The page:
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What will happen to UK lithium shares in 2022?

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One of the hot investing themes in 2021 has been a continued search for rising stars in the alternative energy field. From hydrogen to lithium, a variety of companies have vied for investors’ attention. Many are based in the US, but there are some UK lithium shares that have caught investors’ eyes.

What might happen in 2022? Here are my thoughts.

Industry consolidation

Last year, we saw a number of developments that suggest the lithium industry could consolidate further in the near future. For example, London-listed Bacanora Lithium has agreed to a takeover by Chinese giant Ganfeng Lithium. That boosted Bacanora, but after an earlier share price slide, the impact was limited. Even with the takeover premium, its shares had moved only 6% higher than they were a year ago, at the time of writing this article last week.

Leading filtration and chemicals group Johnson Matthey announced it would exit the battery materials market. That is why I no longer consider it when thinking about UK lithium shares. But while some companies are pulling out, others are doubling down on the lithium opportunity. For example, mining giant Rio Tinto announced last week it plans to spend $825m buying a lithium project in Argentina.

So it looks to me as if the market is being whittled down, perhaps to a smaller number of players that can build economies of scale. I expect that to continue in 2022. It could increase investor interest in small London-listed lithium plays like Kodal Minerals and Zinnwald Lithium.

Growing commercialisation

One of the challenges for the lithium industry in recent years has been moving from the laboratory to the factory. It’s fine to make prototypes that have great promise. But I think a long-term investment case relies on proving that any product can be manufactured at scale — and sold profitably.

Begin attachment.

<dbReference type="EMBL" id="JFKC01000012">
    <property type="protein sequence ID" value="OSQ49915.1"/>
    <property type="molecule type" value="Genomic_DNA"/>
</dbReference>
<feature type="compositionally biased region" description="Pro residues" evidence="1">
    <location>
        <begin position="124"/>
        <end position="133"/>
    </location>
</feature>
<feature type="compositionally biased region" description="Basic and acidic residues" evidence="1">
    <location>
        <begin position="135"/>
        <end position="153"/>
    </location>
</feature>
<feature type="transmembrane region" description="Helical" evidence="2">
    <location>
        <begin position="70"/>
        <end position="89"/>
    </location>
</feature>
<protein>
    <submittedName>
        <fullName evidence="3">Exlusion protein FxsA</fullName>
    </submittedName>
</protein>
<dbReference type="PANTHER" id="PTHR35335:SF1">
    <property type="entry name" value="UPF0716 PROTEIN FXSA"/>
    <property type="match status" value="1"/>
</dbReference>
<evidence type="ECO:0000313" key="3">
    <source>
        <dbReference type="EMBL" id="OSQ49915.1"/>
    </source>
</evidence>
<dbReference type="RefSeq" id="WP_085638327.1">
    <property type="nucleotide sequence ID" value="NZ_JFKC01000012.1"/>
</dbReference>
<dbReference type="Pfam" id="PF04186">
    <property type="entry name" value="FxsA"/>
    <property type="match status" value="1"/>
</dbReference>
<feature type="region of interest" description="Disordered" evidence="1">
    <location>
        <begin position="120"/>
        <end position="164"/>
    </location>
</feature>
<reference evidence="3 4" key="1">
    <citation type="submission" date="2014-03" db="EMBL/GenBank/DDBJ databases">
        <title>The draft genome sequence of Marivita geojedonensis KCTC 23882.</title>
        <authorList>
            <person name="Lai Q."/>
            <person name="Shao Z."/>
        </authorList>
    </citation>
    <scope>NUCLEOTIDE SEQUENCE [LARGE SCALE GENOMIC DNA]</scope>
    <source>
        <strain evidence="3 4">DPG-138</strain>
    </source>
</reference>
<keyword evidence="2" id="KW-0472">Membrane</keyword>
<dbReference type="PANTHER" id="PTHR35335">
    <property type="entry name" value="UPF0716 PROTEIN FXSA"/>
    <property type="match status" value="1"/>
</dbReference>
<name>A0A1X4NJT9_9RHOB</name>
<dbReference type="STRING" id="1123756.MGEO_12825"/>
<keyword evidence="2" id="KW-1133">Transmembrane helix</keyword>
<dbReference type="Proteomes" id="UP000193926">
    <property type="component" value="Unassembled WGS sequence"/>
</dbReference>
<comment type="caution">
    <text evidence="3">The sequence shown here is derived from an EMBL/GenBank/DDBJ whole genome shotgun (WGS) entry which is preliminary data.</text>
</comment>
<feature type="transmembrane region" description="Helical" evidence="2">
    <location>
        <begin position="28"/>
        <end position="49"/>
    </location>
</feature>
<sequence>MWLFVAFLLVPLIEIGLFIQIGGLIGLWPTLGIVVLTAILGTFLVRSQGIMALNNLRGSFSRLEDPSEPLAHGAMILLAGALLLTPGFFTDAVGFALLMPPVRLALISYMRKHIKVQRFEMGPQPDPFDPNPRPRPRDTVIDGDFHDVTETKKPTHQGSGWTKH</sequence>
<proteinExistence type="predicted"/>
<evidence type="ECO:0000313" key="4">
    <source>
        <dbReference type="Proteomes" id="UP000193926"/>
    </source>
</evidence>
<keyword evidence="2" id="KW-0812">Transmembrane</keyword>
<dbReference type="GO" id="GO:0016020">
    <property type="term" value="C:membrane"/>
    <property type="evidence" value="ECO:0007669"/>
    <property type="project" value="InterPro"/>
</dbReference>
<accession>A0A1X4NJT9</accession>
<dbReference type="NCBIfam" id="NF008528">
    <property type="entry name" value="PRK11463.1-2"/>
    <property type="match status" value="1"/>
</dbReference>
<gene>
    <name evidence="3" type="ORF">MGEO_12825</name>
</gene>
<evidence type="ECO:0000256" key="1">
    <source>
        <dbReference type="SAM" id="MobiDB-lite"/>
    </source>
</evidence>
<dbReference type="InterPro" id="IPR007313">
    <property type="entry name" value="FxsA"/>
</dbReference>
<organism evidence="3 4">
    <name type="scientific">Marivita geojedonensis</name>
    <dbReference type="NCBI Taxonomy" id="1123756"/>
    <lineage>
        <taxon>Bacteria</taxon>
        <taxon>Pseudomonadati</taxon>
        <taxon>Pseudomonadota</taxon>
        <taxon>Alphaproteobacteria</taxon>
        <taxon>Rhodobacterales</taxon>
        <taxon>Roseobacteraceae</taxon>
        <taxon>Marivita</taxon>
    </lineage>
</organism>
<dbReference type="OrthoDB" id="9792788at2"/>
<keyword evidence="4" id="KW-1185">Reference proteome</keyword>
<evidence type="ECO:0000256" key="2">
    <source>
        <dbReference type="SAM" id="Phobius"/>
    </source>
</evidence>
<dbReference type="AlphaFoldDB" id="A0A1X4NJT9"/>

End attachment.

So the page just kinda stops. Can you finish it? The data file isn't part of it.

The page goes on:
I reckon 2022 could see growing signs of commercialisation among UK lithium shares. An example is Ilika, the battery maker. This month, the company announced that it has opened the first factory for its Stereax solid state batteries, in Chandlers Ford. There is more work to be done before commercialisation as both the manufacturing process and product quality need to be put through their paces. But if that goes according to plan, the company hopes to start product sales in the second quarter of next year. That is an important step for Ilika. Revenues last year were only £2.3m, so commercialisation could transform its financial performance.

Growing revenues will not necessarily translate into profits. But they are part of a process in which investors can assess which companies might thrive in the commercial arena and which ones lack the right technologies or economics to work on a big scale. If any UK lithium shares show strong improvements in their commercial prospects in 2022, it could boost investor sentiment towards them.

My approach to these shares in 2022

I don’t hold any lithium shares in my portfolio currently. Clearly the industry has significant potential. But I think it remains difficult to see which companies will end up profiting from it. I expect many to continue losing money, due to high development costs and a competitive market.

However, I will keep watching UK lithium shares in 2022. If a company’s investment case becomes sufficiently appealing to me, I will consider buying.

The post What will happen to UK lithium shares in 2022? appeared first on The Motley Fool UK.

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Christopher Ruane has no position in any of the shares mentioned. The Motley Fool UK has no position in any of the shares mentioned. Views expressed on the companies mentioned in this article are those of the writer and therefore may differ from the official recommendations we make in our subscription services such as Share Advisor, Hidden Winners and Pro. Here at The Motley Fool we believe that considering a diverse range of insights makes us better investors.